1989 Tour de France stage 11: Hermans takes sprint
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BUNCH SPRINT AFTER RUDY HITS THE DECK
Wednesday July 12, 1989
More haste, less speed was never more true for the Belgian Rudy Dhaenens (PDM) who crashed with a clatter on the last corner before the finish of this super fast stage out of the Pyrenees, direction the Mediterranean coast.
With only a few seconds separating him from the whole pack, Dhaenens took the bend too fast and glory slipped away as his wheels slid from under him.
He went down hard, got up quickly, stumbled, stooped to pick up his broken bike and then thumped the handlebars in frustration because no service car was near.
His break had begun only two kilometres before, and there was insufficient time gap for a car to be called up.
Poor Dhaenens could only watch in frustration as the whole pack of 144 men swept by in a swirl of dust to settle the first mass bunch sprint for first place in this year’s Tour. And only then did his mechanic reach him.
Instead of taking his second stage win in a Tour de France Dhaenens finished 156th in the second group of 17 riders 50 seconds behind.
The victory was taken by Holland’s Mathieu Hermans (Paternina) 10 minutes ahead of the fastest schedule, an average speed of 43kph. Second was Giovanni Fidanza (Chateau d’Ax) with Eddy Planckaert (ADR) taking third and plainly not up to his usual sprinting tricks. Teun Van Vliet (Panasonic) grabbed fourth place, with points leader Sean Kelly (PDM) fifth.
It was a good day for Kelly, who took over the red jersey of Catch sprints leader to go with his green points jersey and the multi-coloured Combine jersey. He did this easily, by winning the Catch sprint at Aspet after 39 kilometres, so wiping out the four-point deficit on Denmark’s Soren Lilholt (Histor) who was placed nowhere.
There was no change to the overall classification but the field had been under a lot of pressure as many breakaway attempts were mounted in the hot sun.
New race leader Laurent Fignon was shadowed throughout by former leader Greg LeMond while the big threat, Pedro Delgado, also played follow the leader.
Mountains leader Gert-Jan Theunisse defended his position by taking the first climb from Bruno Cornillet (Z-Peugeot), who was trying to mop the points on behalf of team-mate Robert Millar, lying second in the mountains classification. Millar could only make fifth in this sprint. But he lost no more advantage to Theunisse when both of them missed out for the next climb which was taken by Rolf Golz (Superconfex) from Dhaenens.
The stage rapidly drew to its conclusion. Jos Haex (Hitachi) became the carrot, going out front alone as the whole pack split into three groups after 47 kilometres. All the heads of the race were in the first pack of 51 riders, but Delgado had not one of his Reynolds team with him. They worked the second bunch hard to close up in 20 kilometres when there was a general regrouping.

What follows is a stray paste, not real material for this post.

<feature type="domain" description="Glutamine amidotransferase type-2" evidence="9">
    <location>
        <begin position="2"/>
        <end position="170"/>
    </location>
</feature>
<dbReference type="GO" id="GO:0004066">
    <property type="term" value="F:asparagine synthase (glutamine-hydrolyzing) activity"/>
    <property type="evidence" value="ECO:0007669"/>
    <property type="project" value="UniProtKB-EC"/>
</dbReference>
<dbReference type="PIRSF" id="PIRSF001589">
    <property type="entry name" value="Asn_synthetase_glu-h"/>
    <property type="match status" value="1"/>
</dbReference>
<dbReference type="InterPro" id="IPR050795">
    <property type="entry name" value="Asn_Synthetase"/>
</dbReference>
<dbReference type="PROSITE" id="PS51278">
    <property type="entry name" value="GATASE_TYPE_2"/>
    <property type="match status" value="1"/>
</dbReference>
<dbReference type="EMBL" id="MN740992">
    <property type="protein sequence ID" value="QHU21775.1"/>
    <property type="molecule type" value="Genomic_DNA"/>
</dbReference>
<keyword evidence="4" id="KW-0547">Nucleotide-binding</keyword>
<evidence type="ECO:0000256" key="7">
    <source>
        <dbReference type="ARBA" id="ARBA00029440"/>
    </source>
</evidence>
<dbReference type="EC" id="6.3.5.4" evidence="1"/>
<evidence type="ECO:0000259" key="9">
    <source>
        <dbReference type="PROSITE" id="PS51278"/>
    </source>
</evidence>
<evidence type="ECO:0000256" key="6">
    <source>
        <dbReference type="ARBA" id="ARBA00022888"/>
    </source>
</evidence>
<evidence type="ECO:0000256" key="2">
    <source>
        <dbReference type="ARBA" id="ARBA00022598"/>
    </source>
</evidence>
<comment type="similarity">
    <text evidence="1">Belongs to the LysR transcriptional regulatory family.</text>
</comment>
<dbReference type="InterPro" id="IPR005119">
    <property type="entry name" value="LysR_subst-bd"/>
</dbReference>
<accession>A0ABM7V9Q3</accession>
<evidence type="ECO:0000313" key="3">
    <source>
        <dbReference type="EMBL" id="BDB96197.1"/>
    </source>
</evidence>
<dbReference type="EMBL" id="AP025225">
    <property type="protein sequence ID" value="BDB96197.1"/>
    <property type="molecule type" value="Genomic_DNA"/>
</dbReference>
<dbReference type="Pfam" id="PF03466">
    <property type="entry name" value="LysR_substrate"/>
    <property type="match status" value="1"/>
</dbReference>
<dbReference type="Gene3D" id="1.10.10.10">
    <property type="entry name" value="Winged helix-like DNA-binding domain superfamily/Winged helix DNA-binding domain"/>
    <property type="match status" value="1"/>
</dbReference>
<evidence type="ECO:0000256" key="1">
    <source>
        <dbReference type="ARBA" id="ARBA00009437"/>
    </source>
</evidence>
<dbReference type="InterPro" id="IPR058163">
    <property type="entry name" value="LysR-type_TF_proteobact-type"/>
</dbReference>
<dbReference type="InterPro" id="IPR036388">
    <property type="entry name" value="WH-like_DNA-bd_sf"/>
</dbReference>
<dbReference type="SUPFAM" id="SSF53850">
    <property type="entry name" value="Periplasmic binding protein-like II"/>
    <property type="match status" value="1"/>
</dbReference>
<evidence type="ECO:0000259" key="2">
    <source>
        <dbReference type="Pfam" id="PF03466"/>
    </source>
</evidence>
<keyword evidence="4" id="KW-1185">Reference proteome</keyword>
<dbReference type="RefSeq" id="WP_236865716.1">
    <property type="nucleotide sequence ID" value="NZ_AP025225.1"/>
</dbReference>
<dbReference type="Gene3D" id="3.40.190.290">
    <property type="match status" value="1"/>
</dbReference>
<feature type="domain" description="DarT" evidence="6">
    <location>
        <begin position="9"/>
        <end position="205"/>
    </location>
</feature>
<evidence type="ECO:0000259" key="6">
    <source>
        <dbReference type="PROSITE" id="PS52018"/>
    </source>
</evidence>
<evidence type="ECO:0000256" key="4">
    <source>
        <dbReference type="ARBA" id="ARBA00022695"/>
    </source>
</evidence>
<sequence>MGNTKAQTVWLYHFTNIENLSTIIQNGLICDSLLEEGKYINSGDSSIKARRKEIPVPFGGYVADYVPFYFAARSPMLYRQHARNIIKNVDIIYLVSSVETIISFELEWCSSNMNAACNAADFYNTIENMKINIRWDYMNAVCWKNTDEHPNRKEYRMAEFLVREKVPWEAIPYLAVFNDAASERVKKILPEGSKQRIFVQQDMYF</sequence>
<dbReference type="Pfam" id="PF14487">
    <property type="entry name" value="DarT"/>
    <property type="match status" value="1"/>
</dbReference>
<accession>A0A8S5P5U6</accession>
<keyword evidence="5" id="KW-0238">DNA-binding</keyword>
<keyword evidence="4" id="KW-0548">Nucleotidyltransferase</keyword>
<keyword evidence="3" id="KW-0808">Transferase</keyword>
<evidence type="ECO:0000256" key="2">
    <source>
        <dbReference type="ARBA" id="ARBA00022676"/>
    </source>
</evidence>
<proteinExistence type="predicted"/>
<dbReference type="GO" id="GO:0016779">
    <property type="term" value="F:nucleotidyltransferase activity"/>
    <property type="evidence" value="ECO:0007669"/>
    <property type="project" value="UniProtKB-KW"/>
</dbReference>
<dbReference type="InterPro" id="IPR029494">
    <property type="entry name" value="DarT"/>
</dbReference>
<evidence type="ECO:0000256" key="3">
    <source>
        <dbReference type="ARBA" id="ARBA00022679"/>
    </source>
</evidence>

All except for one, Haex, who held out to take a very special prime worth 10,000 Francs. It was the occasion of the 1,789th kilometre of this Tour, an historical figure for the French who this year celebrate the 200th anniversary of the French Revolution in the year 1789.
Too late a Frenchman thought to take up the chase after Haex, but at least Martial Gayant began a min-revolution of his own by joining a small break that reeled in Haex. Gayant, Michel Vermote (RMO) and Herman Frison (Histor) stayed out until 14 kilometres to go when the whole race came together.
Gayant tried hard to get away again, but in vain, and then Dhaenens launched himself on the victory trail which was to end in humiliation.
1. Mathieu Hermans (Ned) Paternina 3-37-47
2. Giovanni Fidanza (Ita) Chateau d’Ax
3. Eddy Planckaert (Bel) ADR
4. Teun Van Vliet (Ned) PDM
5. Sean Kelly (Ire) PDM
LAST KELME MEN ABANDON TOGETHER
Before stage 11, Colombia’s Fabio Parra had sat sadly in his team car, answering as best he could reporters’ questions about his poor performance. He had tendonitis, he said.
But he also had to explain why seven of his team had been eliminated thus far, leaving just him and José Roncancio.
Parra, favourite for a high place, had failed to stay with the leaders on both days in the Pyrenees.
He finished 43rd on the first day, pulling back to take 14th on stage 10. But he had lost over nine minutes in two days, and was 12 minutes behind overall.
Plainly Parra, who won the Alpine stage to Morzine last year, going on to take third overall, was out of the running.
So it came as no surprise to hear he had been dropped in the first 20 kilometres, before the first of the day’s two climbs, the third-category Col des Ares, followed by the lower Col de Buret, 10 kilometres later.
And when his only team mate Roncancio dropped back for him, t may have been to help him regain the pack, but it didn’t turn out that way.
In an act of solidarity, they abandoned the race together in that quiet aftermath which descends on a Tour route after the race has thundered through.
The complete Kelme team had been eliminated.
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Keith Bingham joined the Cycling Weekly team in the summer of 1971, and retired in 2011. During his time, he covered numerous Tours de France, Milk Races and everything in-between. He was well known for his long-running 'Bikewatch' column, and played a pivotal role in fighting for the future of once at-threat cycling venues such as Hog Hill and Herne Hill Velodrome.
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